Forest Fire Quilt

This project did at first make me think, "Oh ya, I can do this, really quick!' but then it was suddenly daunting with a whole king size quilt to machine quilt in a quick way. 

  • It meant I'd have to have an attendant to help me move the big quilt through my home machine and I really enjoy hand quilting more than that. 
  • I would need help with pinning it on the floor, OMG, this means I must wash the floor! 
  • Just joking, but it started to feel a lot like a more work. And as I get older these questions do arise with each new quilt I make, so I look for easier ways to do things.

So I cut it all up!

Yes, the freedom feeling that it gave me was instantaneous and I felt a lot better being able to really calculate how soon I'd have this quilt complete and in the mail. 

Of course, I didn't count on Canada Post going on strike.

So, I elected to do Free Motion quilting and QAYG on each block and then sew each block together again using Marti Michells's method from her great book "Machine Quilting in Sections"

But once I opened up this great book of Marti's, I realized quickly that I would have go off into "FreeStyle Planning Mode" and get busy.

I added 16 inch batting chunks and sandwiched all 20 blocks with Miscellany from Cloud 9 Fabrics equal sized chunks for a reversible quilt finish on the back.

I proceeded onto machine quilting with these smaller chunks. I made it simple and did only 2 inch vertical lines of machine quilting down each 16 inch block.

Once all blocks were quilted, this is the layout I chose to do to make sure of some kind of a planned backing layout. I took a risk that the layout on the front would be OK.
Our fiends are safe and sound and totally resilient. They will survive no matter what.

I started back to sewing these blocks together and a flood of memories came back to me as I sewed them all together. Memories of the many t-shirt quilts I've made, they are so fun and carefree to make. I made the Centennial Quilt for Smithers using this method and many more.

With my trusty Brother sewing machine I have sooo many options for stitches and I decided that Jenny will love to run her hands over the stitches and so decided on Blanket Stitch and they all turned out lovely. I am really pleased with the process.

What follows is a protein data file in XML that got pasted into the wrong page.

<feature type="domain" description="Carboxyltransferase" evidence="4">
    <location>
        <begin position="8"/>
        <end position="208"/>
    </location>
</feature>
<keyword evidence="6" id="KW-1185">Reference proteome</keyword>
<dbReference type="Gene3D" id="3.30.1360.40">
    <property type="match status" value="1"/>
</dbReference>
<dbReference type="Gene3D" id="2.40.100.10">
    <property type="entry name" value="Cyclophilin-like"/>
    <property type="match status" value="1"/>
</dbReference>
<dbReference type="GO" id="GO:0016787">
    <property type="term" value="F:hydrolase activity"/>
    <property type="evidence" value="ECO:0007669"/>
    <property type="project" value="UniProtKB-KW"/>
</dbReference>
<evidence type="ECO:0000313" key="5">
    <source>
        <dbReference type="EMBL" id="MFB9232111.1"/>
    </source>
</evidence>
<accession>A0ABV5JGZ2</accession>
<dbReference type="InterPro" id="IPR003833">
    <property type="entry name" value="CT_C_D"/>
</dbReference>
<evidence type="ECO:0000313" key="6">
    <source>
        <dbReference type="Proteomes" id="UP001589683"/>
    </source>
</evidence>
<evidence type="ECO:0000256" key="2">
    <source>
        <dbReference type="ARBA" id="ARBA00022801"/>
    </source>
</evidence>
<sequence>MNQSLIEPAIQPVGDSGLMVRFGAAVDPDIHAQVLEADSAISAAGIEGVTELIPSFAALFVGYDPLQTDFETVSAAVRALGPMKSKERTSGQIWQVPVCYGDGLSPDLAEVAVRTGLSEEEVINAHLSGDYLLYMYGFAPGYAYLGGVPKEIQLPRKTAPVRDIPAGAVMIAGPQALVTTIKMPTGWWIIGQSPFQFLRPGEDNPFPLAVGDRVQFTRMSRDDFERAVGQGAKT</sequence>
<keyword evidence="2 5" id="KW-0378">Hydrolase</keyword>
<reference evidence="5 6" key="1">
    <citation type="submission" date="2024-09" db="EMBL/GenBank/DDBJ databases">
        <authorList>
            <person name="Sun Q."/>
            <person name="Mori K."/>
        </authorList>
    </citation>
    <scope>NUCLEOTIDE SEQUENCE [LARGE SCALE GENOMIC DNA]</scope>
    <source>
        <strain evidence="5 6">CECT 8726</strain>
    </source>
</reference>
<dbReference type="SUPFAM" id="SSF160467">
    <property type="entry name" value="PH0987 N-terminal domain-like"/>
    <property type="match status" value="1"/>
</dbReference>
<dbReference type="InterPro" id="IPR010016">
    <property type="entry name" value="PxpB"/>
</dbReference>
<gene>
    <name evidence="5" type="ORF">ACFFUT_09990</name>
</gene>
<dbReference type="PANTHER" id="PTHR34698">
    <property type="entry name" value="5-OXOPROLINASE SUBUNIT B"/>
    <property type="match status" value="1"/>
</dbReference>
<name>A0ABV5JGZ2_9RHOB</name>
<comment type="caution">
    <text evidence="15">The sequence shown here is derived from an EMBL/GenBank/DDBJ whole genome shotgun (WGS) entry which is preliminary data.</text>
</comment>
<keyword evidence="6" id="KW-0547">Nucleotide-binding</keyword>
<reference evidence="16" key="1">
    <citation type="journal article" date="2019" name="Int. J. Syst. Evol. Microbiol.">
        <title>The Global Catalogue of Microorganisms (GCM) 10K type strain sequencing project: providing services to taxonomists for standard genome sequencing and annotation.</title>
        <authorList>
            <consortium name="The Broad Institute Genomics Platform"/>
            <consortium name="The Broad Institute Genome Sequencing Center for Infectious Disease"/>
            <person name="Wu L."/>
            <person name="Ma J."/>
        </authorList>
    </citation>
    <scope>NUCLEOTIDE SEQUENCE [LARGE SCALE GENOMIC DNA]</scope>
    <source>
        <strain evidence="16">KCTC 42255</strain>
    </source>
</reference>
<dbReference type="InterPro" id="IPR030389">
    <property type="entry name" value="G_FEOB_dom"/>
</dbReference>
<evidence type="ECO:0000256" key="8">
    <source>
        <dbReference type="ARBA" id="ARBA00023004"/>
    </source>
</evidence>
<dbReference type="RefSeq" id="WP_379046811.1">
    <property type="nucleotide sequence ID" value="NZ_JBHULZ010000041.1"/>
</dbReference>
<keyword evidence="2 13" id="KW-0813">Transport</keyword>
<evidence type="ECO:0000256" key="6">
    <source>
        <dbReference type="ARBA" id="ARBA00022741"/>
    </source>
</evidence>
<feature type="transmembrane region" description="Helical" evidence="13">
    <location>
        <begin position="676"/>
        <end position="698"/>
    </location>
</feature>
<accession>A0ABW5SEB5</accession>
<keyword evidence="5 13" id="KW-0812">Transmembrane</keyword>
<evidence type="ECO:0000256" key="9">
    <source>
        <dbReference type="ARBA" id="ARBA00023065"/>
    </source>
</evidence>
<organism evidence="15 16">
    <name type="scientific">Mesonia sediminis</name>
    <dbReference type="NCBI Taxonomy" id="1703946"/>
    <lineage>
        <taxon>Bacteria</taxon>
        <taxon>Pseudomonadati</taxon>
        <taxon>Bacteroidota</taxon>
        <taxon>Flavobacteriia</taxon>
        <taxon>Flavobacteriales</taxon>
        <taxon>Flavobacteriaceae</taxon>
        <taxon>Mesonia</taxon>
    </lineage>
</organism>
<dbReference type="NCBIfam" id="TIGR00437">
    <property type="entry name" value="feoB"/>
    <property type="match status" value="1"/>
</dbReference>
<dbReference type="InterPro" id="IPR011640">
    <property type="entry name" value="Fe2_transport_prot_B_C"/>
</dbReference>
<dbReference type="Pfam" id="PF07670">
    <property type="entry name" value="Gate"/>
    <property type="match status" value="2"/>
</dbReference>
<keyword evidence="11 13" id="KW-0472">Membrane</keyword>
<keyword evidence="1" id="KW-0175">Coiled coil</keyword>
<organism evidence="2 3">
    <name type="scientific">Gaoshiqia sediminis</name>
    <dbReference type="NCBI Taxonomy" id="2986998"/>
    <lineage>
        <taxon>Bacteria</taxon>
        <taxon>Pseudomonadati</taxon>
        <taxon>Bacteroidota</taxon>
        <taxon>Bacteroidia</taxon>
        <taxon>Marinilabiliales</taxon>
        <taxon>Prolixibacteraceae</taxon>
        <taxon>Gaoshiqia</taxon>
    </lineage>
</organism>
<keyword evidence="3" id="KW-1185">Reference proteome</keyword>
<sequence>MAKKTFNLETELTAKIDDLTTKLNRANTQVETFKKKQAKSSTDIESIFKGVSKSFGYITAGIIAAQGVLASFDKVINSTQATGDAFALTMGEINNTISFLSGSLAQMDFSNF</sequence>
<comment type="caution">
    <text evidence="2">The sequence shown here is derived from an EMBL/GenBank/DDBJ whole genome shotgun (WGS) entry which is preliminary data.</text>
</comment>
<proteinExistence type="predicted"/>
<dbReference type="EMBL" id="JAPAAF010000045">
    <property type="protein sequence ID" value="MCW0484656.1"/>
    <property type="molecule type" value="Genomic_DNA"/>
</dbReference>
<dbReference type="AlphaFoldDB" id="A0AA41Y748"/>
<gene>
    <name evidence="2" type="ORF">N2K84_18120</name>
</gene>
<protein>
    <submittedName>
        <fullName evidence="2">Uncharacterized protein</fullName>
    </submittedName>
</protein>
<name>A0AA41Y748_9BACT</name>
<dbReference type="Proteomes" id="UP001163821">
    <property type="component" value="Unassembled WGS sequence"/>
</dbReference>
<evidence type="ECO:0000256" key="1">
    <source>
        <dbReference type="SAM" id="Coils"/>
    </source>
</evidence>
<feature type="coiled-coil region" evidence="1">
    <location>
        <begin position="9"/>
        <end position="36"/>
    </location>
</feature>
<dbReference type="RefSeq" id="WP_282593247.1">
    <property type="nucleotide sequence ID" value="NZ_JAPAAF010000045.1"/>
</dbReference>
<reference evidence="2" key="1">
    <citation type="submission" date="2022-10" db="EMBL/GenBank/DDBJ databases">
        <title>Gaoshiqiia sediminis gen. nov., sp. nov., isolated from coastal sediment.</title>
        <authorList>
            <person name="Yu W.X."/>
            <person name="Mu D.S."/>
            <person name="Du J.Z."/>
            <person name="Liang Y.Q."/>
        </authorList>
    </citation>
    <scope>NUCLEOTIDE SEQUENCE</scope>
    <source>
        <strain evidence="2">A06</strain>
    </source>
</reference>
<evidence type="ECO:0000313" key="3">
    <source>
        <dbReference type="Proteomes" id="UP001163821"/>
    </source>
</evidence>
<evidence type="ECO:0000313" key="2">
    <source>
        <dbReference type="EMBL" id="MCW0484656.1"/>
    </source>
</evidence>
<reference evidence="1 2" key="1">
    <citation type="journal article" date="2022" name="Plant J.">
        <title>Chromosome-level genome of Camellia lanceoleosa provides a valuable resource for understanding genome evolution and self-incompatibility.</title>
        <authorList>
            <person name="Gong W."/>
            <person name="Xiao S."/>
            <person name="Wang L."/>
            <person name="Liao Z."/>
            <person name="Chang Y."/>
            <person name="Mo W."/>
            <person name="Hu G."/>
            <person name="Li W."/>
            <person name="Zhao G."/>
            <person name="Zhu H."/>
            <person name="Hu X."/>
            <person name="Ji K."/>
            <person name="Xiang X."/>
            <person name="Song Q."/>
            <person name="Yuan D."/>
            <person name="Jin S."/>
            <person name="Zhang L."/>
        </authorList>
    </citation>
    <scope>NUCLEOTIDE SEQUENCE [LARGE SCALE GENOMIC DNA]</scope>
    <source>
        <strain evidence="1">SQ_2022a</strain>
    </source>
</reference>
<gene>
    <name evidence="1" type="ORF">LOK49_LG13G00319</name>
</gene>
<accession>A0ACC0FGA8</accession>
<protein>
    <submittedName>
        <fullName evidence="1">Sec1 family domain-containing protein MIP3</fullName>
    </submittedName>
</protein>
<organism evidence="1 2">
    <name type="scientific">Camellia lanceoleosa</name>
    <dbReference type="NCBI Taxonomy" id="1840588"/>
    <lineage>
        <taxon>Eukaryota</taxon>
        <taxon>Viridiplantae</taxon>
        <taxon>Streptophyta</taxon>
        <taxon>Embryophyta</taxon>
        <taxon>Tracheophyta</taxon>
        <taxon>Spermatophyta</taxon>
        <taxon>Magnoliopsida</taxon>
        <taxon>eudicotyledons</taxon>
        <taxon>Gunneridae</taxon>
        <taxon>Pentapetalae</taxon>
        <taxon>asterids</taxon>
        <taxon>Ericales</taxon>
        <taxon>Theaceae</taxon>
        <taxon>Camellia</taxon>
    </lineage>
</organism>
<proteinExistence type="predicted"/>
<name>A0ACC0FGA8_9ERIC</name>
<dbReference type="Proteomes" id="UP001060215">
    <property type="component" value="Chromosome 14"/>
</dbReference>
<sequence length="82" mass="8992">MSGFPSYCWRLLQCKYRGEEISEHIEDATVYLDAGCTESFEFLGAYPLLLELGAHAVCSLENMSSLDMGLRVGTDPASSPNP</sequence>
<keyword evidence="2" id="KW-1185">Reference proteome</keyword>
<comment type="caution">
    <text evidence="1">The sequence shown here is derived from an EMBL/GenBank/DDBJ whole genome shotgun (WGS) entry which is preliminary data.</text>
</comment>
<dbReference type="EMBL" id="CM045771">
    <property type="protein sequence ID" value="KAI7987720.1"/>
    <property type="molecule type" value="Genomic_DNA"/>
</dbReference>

Sizing these blocks has been a bit tedious, as the original makers of these various blocks supported a good cause back in Smithers and for some reason the quilt did not get finished. 
This was more than a decade ago. Then someone sewed all the top together, I think I remember participating with this part but can't really remember how it went. So the quilt blocks were  not regular, made by MY hand alone. 

Improvisation comes into play often in my work. They had inconsistencies in each one. 
But will be lovely and warm as this quilt came together.

So far so good on the way the first row all joined together looks, wow, what a piece of luck that the dark row of tiny squares are leaning the way I was hoping it would turn out.

Below, you will see the inconsistancy in the sizing does show up to my quilter eye. Some of it comes from not having these blocks made with the quilt in mind at the beginning, but you go with what God gave  you and move on.

But I'm hoping they won't care.

This quilt has been a great project!

In some small way, its brought me back to the roots of Good Earth Quilting and its origins and feeling like I had something worthwhile to contribute to the greater Internet world of bloggers who love quilts.

I strongly urge anyone who reads this all the way to the end to leave me a comment and tell me is this article useful in any way to your journey in quilting?

Best to you, thank you so much to many followers who have continued to support my little bits of inspiration through this blog.


  1. This is what quilting should be all about. Inconsistencies are what quilts were built upon in the time of our grandmothers when they didn't have the money to go to the fabric store (if they even existed then) and buy all the matchy-poo fabrics that seem to demand perfection in their conversion into quilts. This is what quilting should be.

    1. Wow, thank you Mary Anne, you are so right, but when no one talks about it anymore, its hard to feel good about writing about reusing, making do and just getting on with what you have.


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